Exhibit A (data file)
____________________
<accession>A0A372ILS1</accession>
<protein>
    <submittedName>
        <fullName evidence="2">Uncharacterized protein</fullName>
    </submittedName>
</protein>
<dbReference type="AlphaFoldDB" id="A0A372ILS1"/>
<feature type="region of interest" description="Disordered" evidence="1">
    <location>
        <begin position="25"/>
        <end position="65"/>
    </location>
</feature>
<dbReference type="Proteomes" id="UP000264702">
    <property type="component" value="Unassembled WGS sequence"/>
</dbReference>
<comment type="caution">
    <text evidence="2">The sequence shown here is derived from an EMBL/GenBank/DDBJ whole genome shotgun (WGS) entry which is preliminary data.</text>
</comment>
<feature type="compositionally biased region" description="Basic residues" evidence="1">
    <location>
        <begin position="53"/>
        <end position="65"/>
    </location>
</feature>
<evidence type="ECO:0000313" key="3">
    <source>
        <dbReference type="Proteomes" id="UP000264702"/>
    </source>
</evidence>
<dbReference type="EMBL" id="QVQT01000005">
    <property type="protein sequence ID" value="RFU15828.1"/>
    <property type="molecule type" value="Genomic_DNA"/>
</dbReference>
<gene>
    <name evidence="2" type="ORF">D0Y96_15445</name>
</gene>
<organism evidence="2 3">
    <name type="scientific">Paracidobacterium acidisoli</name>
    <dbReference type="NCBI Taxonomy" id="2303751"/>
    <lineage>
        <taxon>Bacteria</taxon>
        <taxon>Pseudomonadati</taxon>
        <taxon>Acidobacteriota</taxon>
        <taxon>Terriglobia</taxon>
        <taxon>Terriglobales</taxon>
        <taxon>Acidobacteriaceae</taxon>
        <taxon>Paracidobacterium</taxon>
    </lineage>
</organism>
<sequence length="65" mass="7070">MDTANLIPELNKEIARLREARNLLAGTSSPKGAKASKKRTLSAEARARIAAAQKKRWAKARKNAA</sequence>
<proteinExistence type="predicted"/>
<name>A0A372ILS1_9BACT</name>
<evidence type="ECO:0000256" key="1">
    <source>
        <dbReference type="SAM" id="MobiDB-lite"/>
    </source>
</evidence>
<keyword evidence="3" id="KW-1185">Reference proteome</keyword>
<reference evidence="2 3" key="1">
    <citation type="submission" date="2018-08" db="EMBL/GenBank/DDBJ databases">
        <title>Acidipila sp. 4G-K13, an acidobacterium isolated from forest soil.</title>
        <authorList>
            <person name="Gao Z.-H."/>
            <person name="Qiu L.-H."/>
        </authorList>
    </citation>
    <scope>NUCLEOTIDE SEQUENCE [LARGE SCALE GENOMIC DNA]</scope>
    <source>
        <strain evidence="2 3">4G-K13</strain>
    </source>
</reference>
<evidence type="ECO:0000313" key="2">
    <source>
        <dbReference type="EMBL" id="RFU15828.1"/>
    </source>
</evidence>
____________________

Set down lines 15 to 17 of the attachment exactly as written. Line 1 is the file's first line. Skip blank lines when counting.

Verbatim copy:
    <property type="component" value="Unassembled WGS sequence"/>
</dbReference>
<comment type="caution">